Windrush scandal has big impact on fight against illegal immigration – watchdog

Repercussions of the Windrush scandal have had a significant effect on Home Office teams tasked with tackling illegal immigration, a watchdog report has said.

Inspectors were told that in the absence of removal targets – which were axed after the Windrush failings emerged – staff found it harder to evaluate the impact of their work and to define “success”.

Ministers faced a furious backlash over the treatment of the Windrush generation – named after a ship that brought people to Britain from the Caribbean in 1948.

A public outcry erupted after it emerged long-term UK residents were denied access to services, held in detention or removed despite living legally in the country for decades.

Chief Inspector of Borders and Immigration David Bolt (pictured) said Windrush had a “significant effect” on Immigration Enforcement (IE), the Home Office division responsible for preventing abuse of immigration law.

The impact was both “operational” as a result of the pausing of data sharing with other Government departments, and “psychological” with IE “perceiving that other departments and agencies, employers and the general public were now less supportive”, according to the report.

It said: “The general view from those interviewed by inspectors was that Windrush had fundamentally altered the environment in which IE operated, in particular the declared move away from removal targets had left some unsure about what ‘success’ now looked like, and this was affecting morale.”

Some staff have seen a positive side in the strengthening of assurance processes post-Windrush, the inspection found.

It said: “Windrush has created both an opportunity and an imperative for IE (and the wider Home Office) to examine its approach to illegal working (and other compliant environment measures) and ask not only whether it is effective but also whether it is appropriate.”

The findings were outlined in an assessment of the Home Office’s approach to tackling illegal working.

There is no official definition of “illegal working”, but it has come to mean the act of working in the UK by someone who is the subject of immigration control, and who is either in the country illegally or is breaching the terms of their leave by working.

Between April 1 2015 and August 31 2018, Immigration Compliance and Enforcement (ICE) teams conducted 23,413 illegal working deployments, encountering 83,855 individuals and making 14,762 arrests.

Almost half of all deployments were to restaurants and fast food outlets, and concentrated on a few nationalities, according to the report.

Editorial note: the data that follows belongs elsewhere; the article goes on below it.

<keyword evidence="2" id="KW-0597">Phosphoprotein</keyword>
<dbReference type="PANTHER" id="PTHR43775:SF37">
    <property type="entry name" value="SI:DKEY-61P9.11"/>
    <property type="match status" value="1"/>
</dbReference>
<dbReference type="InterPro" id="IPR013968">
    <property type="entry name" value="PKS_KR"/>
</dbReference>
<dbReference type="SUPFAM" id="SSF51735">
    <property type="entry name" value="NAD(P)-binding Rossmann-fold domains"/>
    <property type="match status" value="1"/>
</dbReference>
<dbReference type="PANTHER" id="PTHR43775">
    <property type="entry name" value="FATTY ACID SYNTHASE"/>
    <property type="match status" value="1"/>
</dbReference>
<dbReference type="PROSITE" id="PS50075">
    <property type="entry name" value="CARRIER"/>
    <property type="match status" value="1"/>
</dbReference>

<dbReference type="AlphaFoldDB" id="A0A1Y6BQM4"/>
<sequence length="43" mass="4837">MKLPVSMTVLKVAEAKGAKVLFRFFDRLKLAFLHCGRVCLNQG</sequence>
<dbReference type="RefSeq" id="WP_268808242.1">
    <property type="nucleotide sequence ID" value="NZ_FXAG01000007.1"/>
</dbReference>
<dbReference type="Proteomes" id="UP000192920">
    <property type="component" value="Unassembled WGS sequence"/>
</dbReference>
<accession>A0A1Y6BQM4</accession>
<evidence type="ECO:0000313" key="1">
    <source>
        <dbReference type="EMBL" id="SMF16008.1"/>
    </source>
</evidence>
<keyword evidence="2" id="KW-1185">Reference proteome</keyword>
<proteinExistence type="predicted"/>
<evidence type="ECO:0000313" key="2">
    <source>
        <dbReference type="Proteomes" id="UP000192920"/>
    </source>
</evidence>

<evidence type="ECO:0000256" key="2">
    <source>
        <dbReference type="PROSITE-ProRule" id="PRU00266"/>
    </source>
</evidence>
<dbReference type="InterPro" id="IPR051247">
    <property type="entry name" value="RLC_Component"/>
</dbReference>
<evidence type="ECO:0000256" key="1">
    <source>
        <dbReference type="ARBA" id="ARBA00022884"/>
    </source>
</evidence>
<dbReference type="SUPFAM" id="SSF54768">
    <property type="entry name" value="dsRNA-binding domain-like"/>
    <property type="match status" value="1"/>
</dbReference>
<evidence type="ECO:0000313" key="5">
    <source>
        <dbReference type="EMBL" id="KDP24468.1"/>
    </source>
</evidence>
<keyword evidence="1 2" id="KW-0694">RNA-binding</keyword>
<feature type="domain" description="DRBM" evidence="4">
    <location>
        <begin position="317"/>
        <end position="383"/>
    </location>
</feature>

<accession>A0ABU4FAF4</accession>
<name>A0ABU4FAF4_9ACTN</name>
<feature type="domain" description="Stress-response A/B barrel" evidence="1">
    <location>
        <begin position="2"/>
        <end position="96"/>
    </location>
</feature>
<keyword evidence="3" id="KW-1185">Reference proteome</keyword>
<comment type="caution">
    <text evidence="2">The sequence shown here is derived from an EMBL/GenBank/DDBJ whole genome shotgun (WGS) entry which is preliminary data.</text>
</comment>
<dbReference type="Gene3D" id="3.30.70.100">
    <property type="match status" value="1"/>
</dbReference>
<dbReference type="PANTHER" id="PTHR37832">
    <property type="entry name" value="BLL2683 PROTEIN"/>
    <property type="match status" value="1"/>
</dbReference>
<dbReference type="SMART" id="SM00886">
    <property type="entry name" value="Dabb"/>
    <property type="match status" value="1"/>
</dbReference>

It said: “Bangladeshis, Indians, Pakistanis and Chinese made up almost two-thirds (63%) of all illegal working arrests.

“Whatever the logic of this approach from a removals perspective, the inference for other nationals working illegally, especially if they were not employed in restaurants and takeaways, was that the likelihood of being arrested for working illegally was low and the likelihood of removal was negligible.”

Arrests of suspected illegal workers, and subsequent removals from the country, have been declining year-on-year since 2015-16, the report said.

Inspectors were told that lack of resources was impacting the ability of ICE teams to conduct illegal working operations.

One manager said: “We get intel packages for non-removable individuals and we don’t touch them. They won’t be tasked.”

Employers found to be employing workers illegally can be fined.

A 2015 Government estimate indicated that there were between 190,000 and 240,000 businesses employing illegal workers in the UK, although the Home Office says the figures are “speculative” and have since been discounted.

“If even broadly correct, this would mean that roughly 1% of non-compliant businesses are issued a civil penalty in any year, and only a third of these pays up,” the report said.

It also flagged up a rise in attempts to disrupt immigration enforcement deployments through acts of violence, threatening behaviour, verbal abuse and protests.

A Home Office spokeswoman said: “We are committed to an immigration policy which welcomes and celebrates people here legally, but which tackles illegal immigration.

“Illegal working undercuts honest employers, puts vulnerable migrants at risk of exploitation, cheats legitimate job seekers out of employment and defrauds the public purse. Tackling this damaging crime is a key Government priority.

“We are currently working closely with other Government departments, law enforcement agencies and employment sectors to develop new sources of intelligence, which will ensure we tackle illegal working in a broad range of industries.

“At the same time we are also making it easier for those here lawfully to demonstrate their status, for example through the introduction of an online checking service.”

Copyright (c) Press Association Ltd. 2019, All Rights Reserved. Picture (c) The Home Office.